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Palatal Expanders

Child in dental chair getting orthodontic examMany patients have an upper jaw and palate area that is too narrow for the development of a good bite. A palatal expander is used to create space in your mouth as part of orthodontic treatment. This may sound extreme, but the process is quite simple with very little discomfort.

Our team at Senestraro Family Orthodontics will look for both typical and atypical palatal growth problems and then together we can create a treatment plan, which may include a palatal expander.

Early Orthodontics

Today, we like to see children even younger for early interceptive orthodontics. This is not necessarily the placement of braces, but for orthodontic devices such as maxillary expanders. This type of orthodontic treatment can begin as young as 6 or 7. This may sound young, but at this age the permanent teeth are still developing, and their jaw is still growing. This means that we can catch problems before they become problems.

A palatal or maxillary expander may be needed for a variety of reasons, but the three most typical reasons include:
•  Over Crowding: One of the most common reasons for a palatal expander is lack of sufficient room for teeth to move into position. Even early examinations can often provide valuable predictive information of whether a child will have enough room for his or her teeth to properly descend. By widening the upper jaw, we can help create the needed space, this may help prevent or lessen the need for tooth extraction.
•  Crossbite: Another common bite disorder that we see is known as a crossbite. It is when the upper jaw is too narrow to fit correctly with the lower jaw, the result can be that the back top teeth will then bite inside of the lower teeth instead of outside as it would with a proper bite. A crossbite can be corrected by expanding the upper jaw.
•  Impacted Teeth: Teeth that are impacted are teeth that are unable to come into position due to lack of room. A palate expander can widen the space, allowing impacted teeth to erupt into proper positioning.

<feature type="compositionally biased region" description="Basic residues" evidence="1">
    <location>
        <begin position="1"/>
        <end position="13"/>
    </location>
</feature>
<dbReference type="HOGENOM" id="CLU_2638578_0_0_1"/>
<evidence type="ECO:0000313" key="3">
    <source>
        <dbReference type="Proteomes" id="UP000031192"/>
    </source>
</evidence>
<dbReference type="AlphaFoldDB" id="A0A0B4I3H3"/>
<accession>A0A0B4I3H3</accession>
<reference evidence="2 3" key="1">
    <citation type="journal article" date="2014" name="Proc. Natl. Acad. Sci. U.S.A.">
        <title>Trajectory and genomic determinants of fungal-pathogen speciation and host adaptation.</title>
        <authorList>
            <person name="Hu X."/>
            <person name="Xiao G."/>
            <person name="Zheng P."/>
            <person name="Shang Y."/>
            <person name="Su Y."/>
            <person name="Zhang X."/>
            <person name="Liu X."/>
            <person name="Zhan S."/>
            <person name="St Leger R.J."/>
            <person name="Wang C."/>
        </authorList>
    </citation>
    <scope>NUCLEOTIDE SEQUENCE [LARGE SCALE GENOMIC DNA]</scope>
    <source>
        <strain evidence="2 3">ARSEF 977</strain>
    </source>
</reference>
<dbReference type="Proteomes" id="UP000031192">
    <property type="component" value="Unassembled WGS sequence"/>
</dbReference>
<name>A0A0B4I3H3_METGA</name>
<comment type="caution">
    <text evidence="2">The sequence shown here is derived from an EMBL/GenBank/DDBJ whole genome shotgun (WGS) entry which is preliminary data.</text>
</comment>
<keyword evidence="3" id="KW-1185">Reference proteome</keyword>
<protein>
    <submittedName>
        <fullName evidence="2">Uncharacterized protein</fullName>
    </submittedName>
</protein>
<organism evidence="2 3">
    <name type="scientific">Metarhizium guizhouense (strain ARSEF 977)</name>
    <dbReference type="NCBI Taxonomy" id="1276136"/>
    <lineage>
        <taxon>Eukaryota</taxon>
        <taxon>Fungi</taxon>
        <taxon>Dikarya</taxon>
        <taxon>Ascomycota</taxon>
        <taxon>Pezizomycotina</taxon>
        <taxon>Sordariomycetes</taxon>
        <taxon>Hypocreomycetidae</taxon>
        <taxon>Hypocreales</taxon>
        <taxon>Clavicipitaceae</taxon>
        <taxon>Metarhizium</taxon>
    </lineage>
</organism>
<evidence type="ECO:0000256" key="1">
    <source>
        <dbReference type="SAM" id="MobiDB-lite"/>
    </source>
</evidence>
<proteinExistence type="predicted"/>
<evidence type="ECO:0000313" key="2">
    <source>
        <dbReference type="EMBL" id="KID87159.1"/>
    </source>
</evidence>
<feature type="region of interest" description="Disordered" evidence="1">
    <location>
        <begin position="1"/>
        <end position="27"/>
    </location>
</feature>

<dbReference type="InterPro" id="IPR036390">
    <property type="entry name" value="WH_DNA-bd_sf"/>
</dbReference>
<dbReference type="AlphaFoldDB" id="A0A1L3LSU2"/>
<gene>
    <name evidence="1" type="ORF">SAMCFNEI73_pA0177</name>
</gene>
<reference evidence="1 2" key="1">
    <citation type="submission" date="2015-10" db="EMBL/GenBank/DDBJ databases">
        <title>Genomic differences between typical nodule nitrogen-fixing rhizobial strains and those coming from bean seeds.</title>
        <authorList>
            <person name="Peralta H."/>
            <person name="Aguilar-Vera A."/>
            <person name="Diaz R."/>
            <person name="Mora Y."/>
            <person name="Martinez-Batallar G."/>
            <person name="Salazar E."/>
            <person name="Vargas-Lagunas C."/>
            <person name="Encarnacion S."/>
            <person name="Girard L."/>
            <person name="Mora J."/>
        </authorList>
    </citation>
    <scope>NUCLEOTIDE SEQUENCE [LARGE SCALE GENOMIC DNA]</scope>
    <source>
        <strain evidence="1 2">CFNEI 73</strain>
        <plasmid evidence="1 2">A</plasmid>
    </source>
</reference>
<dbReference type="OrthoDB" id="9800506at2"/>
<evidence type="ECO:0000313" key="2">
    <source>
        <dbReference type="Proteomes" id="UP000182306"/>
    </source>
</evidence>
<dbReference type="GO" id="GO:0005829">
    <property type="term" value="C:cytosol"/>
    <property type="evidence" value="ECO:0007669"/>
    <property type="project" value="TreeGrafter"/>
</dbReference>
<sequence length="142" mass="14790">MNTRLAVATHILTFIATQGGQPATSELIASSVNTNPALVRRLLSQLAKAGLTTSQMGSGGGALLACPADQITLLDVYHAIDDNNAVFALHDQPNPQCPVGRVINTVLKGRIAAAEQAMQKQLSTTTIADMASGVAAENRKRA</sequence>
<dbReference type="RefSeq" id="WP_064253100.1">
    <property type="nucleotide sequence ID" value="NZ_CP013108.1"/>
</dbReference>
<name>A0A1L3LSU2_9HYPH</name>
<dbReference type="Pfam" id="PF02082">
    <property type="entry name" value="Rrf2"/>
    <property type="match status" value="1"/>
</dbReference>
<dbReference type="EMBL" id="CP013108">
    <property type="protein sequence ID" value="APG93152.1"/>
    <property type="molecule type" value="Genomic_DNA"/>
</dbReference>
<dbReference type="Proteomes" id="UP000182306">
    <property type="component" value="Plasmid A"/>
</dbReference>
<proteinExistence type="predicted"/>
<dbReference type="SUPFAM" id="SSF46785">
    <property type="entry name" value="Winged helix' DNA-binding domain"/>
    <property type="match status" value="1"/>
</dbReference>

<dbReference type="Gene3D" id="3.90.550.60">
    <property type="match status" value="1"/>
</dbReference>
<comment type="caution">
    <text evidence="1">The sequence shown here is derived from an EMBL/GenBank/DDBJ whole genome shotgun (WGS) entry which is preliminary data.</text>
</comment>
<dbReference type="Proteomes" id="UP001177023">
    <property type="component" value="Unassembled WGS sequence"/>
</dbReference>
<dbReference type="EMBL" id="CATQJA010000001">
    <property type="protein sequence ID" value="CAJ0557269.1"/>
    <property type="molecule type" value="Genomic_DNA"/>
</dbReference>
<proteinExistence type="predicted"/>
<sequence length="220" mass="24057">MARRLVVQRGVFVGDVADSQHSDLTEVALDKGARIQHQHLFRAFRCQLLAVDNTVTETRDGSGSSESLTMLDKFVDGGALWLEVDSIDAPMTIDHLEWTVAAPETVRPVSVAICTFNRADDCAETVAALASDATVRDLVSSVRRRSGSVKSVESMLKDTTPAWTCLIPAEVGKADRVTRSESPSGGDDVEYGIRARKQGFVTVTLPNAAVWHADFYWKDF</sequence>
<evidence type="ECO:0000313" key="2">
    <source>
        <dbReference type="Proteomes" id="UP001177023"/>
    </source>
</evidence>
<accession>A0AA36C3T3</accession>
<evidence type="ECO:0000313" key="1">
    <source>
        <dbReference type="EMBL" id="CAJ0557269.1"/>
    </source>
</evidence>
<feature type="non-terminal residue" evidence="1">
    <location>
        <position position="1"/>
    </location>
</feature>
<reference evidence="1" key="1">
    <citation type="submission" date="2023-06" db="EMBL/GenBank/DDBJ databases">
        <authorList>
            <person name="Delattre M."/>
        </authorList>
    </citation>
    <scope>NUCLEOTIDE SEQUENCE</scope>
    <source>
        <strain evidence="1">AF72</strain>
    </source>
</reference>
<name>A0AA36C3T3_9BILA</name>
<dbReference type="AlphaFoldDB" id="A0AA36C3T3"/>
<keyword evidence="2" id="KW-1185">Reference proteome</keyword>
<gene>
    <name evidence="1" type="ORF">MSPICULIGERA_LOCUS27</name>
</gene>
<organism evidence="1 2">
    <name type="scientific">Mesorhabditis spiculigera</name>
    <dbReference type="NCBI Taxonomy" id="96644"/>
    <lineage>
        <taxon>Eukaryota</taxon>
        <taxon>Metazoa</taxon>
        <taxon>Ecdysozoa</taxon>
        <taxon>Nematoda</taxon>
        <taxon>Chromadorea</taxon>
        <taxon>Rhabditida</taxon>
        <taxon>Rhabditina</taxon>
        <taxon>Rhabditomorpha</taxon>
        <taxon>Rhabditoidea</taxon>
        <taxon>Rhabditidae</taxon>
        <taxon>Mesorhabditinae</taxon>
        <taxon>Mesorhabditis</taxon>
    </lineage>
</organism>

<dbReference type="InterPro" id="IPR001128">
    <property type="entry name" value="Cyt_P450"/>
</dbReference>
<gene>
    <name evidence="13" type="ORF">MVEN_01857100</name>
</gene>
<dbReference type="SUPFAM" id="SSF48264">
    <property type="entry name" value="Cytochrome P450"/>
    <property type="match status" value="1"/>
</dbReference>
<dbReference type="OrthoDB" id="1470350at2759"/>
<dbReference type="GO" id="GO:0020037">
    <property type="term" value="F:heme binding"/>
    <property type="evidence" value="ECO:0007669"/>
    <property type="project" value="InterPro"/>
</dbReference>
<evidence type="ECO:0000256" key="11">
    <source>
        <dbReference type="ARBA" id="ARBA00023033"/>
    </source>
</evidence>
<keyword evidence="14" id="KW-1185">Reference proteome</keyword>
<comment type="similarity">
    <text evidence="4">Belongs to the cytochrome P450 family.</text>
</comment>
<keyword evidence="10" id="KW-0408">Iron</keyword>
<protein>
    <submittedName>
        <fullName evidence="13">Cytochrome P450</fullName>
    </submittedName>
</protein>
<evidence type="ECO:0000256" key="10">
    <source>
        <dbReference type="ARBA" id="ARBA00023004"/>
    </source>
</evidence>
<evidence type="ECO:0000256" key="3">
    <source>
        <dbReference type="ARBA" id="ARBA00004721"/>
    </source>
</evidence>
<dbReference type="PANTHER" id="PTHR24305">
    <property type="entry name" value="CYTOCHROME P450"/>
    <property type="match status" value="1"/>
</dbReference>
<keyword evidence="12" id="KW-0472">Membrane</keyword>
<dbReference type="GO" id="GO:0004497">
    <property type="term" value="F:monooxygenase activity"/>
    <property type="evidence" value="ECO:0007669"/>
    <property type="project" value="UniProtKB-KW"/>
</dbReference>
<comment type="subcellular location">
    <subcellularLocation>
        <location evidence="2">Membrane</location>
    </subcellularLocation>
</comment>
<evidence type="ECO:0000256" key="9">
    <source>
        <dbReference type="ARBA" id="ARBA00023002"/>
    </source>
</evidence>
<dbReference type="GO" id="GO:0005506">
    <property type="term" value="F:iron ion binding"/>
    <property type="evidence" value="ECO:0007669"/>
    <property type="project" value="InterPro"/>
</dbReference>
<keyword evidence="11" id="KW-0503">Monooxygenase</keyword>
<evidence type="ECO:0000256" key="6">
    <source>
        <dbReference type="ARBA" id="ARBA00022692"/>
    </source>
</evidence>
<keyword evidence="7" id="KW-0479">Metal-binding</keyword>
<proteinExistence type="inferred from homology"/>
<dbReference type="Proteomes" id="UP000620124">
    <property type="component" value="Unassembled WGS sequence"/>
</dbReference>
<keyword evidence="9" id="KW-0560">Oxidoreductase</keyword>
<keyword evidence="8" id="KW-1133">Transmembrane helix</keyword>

How Expanders Work

An expander is made up of two halves of a metal device. Each side is set in place by attaching to several teeth. In the middle of the palate the device is joined by a screw. We simply turn the screw slightly to slowly apply pressure on the palate and gently shift the palate outward. This may sound uncomfortable, but we do it in such small increments that the discomfort is very slight. Treatment can vary based on your child’s needs but is often completed in three to six months.

Palatal expansion provides the patient several benefits including:
•  An Improved Smile: Having a narrow palate affects more than your teeth, it affects your facial shape. Widening the palate will provide you with a broader, bigger smile.
•  Reduce the Need for Extraction: A common step prior to having braces placed is the removal of teeth that just do not fit, they may be impacted or not have enough room. By expanding the palate, we can help your child have the needed room for all their teeth.
•  Less Orthodontic Treatment Later: By catching bite problems young, we may be able to intervene and take steps that will reduce the need for treatment later.

Schedule a Consultation

If you think your child may be in need of an early orthodontic treatment due to crowding or alignment issues, contact us at (503) 228-1945 today to schedule a consultation.
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Palatal Expanders | Kid's Small Jaws | Senestraro Family Orthodontics
We can stop kid's teeth problems before they start. Palatial expanders are a non-invasive way to fix a child's jaw when it's too small for a proper bite. Call for an appointment today.
Senestraro Family Orthodontics, 5216 SE Woodstock Blvd, Portland, OR 97206-6150 \ (503) 228-1945 \ \ 9/26/2023 \ Related Terms: palatial expanders,interceptive dentistry